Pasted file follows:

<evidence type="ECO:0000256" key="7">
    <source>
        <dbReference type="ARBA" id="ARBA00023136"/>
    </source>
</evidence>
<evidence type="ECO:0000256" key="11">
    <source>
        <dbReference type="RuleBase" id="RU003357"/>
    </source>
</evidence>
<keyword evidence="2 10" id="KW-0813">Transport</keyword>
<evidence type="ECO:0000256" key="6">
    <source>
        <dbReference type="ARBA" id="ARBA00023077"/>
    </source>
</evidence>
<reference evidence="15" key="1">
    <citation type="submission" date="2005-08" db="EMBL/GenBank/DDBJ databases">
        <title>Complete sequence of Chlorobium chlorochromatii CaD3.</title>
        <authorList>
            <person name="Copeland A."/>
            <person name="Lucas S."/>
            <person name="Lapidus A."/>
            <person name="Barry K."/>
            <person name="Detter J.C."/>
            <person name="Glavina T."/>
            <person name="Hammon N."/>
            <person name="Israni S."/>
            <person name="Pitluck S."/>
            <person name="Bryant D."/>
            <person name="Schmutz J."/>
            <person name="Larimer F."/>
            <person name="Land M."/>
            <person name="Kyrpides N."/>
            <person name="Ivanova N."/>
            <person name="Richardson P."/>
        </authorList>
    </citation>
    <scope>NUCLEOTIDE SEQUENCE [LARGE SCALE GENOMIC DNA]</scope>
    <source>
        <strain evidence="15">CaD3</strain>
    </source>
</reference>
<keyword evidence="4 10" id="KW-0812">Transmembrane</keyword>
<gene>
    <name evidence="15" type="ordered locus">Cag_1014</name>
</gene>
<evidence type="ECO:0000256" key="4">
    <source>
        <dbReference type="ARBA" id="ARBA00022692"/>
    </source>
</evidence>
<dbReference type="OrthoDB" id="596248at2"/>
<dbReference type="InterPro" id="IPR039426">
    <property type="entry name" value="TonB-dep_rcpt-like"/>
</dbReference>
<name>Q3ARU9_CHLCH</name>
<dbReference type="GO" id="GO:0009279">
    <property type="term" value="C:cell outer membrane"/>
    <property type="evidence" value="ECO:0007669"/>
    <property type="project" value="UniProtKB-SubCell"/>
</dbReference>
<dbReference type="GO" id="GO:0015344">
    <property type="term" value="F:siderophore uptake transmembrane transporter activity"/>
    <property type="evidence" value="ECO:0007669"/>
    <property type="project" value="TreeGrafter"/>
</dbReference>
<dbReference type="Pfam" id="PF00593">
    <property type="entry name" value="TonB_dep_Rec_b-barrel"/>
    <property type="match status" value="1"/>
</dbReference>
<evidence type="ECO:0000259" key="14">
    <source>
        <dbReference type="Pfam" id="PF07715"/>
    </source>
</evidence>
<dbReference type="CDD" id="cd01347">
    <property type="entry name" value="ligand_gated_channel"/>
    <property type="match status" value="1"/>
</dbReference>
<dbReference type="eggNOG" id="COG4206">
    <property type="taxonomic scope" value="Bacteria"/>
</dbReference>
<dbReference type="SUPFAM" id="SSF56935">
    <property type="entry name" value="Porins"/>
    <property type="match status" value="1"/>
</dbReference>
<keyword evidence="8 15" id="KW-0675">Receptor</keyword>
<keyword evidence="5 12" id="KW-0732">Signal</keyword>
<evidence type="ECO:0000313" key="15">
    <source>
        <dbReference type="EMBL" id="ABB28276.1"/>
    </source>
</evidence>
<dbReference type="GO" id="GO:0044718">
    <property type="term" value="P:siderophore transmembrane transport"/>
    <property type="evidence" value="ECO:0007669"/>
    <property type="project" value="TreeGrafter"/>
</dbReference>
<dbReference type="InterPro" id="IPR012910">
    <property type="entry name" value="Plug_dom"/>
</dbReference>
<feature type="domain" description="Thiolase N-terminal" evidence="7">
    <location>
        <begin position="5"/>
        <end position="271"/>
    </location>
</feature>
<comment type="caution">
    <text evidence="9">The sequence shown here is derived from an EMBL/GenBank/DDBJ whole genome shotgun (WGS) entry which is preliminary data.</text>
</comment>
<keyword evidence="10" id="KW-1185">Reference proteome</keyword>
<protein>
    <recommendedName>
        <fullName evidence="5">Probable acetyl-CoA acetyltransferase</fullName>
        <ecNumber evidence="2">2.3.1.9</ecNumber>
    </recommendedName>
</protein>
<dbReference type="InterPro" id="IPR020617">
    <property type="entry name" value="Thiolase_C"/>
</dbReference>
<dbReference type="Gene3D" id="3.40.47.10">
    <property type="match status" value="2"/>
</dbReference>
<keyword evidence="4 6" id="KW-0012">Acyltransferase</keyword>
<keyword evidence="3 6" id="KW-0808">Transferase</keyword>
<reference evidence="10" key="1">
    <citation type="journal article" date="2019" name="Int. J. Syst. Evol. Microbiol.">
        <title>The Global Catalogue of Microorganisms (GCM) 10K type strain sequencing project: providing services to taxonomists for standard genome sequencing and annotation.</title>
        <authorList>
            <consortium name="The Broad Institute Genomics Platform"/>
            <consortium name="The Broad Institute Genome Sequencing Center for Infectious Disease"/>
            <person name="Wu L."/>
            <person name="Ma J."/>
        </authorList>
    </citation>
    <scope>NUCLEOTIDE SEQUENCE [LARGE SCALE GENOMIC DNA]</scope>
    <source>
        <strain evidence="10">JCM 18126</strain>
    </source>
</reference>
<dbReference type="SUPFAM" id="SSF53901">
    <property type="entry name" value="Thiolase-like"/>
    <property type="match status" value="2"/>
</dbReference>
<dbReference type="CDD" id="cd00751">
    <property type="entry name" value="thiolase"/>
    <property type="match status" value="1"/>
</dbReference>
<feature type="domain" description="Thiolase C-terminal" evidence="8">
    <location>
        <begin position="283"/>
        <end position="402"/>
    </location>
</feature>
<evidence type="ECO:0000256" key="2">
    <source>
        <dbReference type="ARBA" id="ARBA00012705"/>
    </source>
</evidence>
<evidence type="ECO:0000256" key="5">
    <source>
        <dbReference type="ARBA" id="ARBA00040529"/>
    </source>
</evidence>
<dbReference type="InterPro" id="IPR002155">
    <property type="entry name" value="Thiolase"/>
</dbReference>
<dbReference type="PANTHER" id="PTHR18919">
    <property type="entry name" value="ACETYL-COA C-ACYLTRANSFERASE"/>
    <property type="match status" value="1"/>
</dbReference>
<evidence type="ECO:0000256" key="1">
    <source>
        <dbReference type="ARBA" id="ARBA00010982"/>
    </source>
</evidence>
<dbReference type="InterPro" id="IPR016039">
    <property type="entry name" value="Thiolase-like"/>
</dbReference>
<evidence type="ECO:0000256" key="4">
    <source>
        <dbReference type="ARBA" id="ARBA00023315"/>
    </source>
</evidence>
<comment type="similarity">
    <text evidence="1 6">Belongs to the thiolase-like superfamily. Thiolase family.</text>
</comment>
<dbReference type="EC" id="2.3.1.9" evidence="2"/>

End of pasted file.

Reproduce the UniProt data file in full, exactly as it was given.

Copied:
<evidence type="ECO:0000256" key="7">
    <source>
        <dbReference type="ARBA" id="ARBA00023136"/>
    </source>
</evidence>
<evidence type="ECO:0000256" key="11">
    <source>
        <dbReference type="RuleBase" id="RU003357"/>
    </source>
</evidence>
<keyword evidence="2 10" id="KW-0813">Transport</keyword>
<evidence type="ECO:0000256" key="6">
    <source>
        <dbReference type="ARBA" id="ARBA00023077"/>
    </source>
</evidence>
<reference evidence="15" key="1">
    <citation type="submission" date="2005-08" db="EMBL/GenBank/DDBJ databases">
        <title>Complete sequence of Chlorobium chlorochromatii CaD3.</title>
        <authorList>
            <person name="Copeland A."/>
            <person name="Lucas S."/>
            <person name="Lapidus A."/>
            <person name="Barry K."/>
            <person name="Detter J.C."/>
            <person name="Glavina T."/>
            <person name="Hammon N."/>
            <person name="Israni S."/>
            <person name="Pitluck S."/>
            <person name="Bryant D."/>
            <person name="Schmutz J."/>
            <person name="Larimer F."/>
            <person name="Land M."/>
            <person name="Kyrpides N."/>
            <person name="Ivanova N."/>
            <person name="Richardson P."/>
        </authorList>
    </citation>
    <scope>NUCLEOTIDE SEQUENCE [LARGE SCALE GENOMIC DNA]</scope>
    <source>
        <strain evidence="15">CaD3</strain>
    </source>
</reference>
<keyword evidence="4 10" id="KW-0812">Transmembrane</keyword>
<gene>
    <name evidence="15" type="ordered locus">Cag_1014</name>
</gene>
<evidence type="ECO:0000256" key="4">
    <source>
        <dbReference type="ARBA" id="ARBA00022692"/>
    </source>
</evidence>
<dbReference type="OrthoDB" id="596248at2"/>
<dbReference type="InterPro" id="IPR039426">
    <property type="entry name" value="TonB-dep_rcpt-like"/>
</dbReference>
<name>Q3ARU9_CHLCH</name>
<dbReference type="GO" id="GO:0009279">
    <property type="term" value="C:cell outer membrane"/>
    <property type="evidence" value="ECO:0007669"/>
    <property type="project" value="UniProtKB-SubCell"/>
</dbReference>
<dbReference type="GO" id="GO:0015344">
    <property type="term" value="F:siderophore uptake transmembrane transporter activity"/>
    <property type="evidence" value="ECO:0007669"/>
    <property type="project" value="TreeGrafter"/>
</dbReference>
<dbReference type="Pfam" id="PF00593">
    <property type="entry name" value="TonB_dep_Rec_b-barrel"/>
    <property type="match status" value="1"/>
</dbReference>
<evidence type="ECO:0000259" key="14">
    <source>
        <dbReference type="Pfam" id="PF07715"/>
    </source>
</evidence>
<dbReference type="CDD" id="cd01347">
    <property type="entry name" value="ligand_gated_channel"/>
    <property type="match status" value="1"/>
</dbReference>
<dbReference type="eggNOG" id="COG4206">
    <property type="taxonomic scope" value="Bacteria"/>
</dbReference>
<dbReference type="SUPFAM" id="SSF56935">
    <property type="entry name" value="Porins"/>
    <property type="match status" value="1"/>
</dbReference>
<keyword evidence="8 15" id="KW-0675">Receptor</keyword>
<keyword evidence="5 12" id="KW-0732">Signal</keyword>
<evidence type="ECO:0000313" key="15">
    <source>
        <dbReference type="EMBL" id="ABB28276.1"/>
    </source>
</evidence>
<dbReference type="GO" id="GO:0044718">
    <property type="term" value="P:siderophore transmembrane transport"/>
    <property type="evidence" value="ECO:0007669"/>
    <property type="project" value="TreeGrafter"/>
</dbReference>
<dbReference type="InterPro" id="IPR012910">
    <property type="entry name" value="Plug_dom"/>
</dbReference>
<feature type="domain" description="Thiolase N-terminal" evidence="7">
    <location>
        <begin position="5"/>
        <end position="271"/>
    </location>
</feature>
<comment type="caution">
    <text evidence="9">The sequence shown here is derived from an EMBL/GenBank/DDBJ whole genome shotgun (WGS) entry which is preliminary data.</text>
</comment>
<keyword evidence="10" id="KW-1185">Reference proteome</keyword>
<protein>
    <recommendedName>
        <fullName evidence="5">Probable acetyl-CoA acetyltransferase</fullName>
        <ecNumber evidence="2">2.3.1.9</ecNumber>
    </recommendedName>
</protein>
<dbReference type="InterPro" id="IPR020617">
    <property type="entry name" value="Thiolase_C"/>
</dbReference>
<dbReference type="Gene3D" id="3.40.47.10">
    <property type="match status" value="2"/>
</dbReference>
<keyword evidence="4 6" id="KW-0012">Acyltransferase</keyword>
<keyword evidence="3 6" id="KW-0808">Transferase</keyword>
<reference evidence="10" key="1">
    <citation type="journal article" date="2019" name="Int. J. Syst. Evol. Microbiol.">
        <title>The Global Catalogue of Microorganisms (GCM) 10K type strain sequencing project: providing services to taxonomists for standard genome sequencing and annotation.</title>
        <authorList>
            <consortium name="The Broad Institute Genomics Platform"/>
            <consortium name="The Broad Institute Genome Sequencing Center for Infectious Disease"/>
            <person name="Wu L."/>
            <person name="Ma J."/>
        </authorList>
    </citation>
    <scope>NUCLEOTIDE SEQUENCE [LARGE SCALE GENOMIC DNA]</scope>
    <source>
        <strain evidence="10">JCM 18126</strain>
    </source>
</reference>
<dbReference type="SUPFAM" id="SSF53901">
    <property type="entry name" value="Thiolase-like"/>
    <property type="match status" value="2"/>
</dbReference>
<dbReference type="CDD" id="cd00751">
    <property type="entry name" value="thiolase"/>
    <property type="match status" value="1"/>
</dbReference>
<feature type="domain" description="Thiolase C-terminal" evidence="8">
    <location>
        <begin position="283"/>
        <end position="402"/>
    </location>
</feature>
<evidence type="ECO:0000256" key="2">
    <source>
        <dbReference type="ARBA" id="ARBA00012705"/>
    </source>
</evidence>
<evidence type="ECO:0000256" key="5">
    <source>
        <dbReference type="ARBA" id="ARBA00040529"/>
    </source>
</evidence>
<dbReference type="InterPro" id="IPR002155">
    <property type="entry name" value="Thiolase"/>
</dbReference>
<dbReference type="PANTHER" id="PTHR18919">
    <property type="entry name" value="ACETYL-COA C-ACYLTRANSFERASE"/>
    <property type="match status" value="1"/>
</dbReference>
<evidence type="ECO:0000256" key="1">
    <source>
        <dbReference type="ARBA" id="ARBA00010982"/>
    </source>
</evidence>
<dbReference type="InterPro" id="IPR016039">
    <property type="entry name" value="Thiolase-like"/>
</dbReference>
<evidence type="ECO:0000256" key="4">
    <source>
        <dbReference type="ARBA" id="ARBA00023315"/>
    </source>
</evidence>
<comment type="similarity">
    <text evidence="1 6">Belongs to the thiolase-like superfamily. Thiolase family.</text>
</comment>
<dbReference type="EC" id="2.3.1.9" evidence="2"/>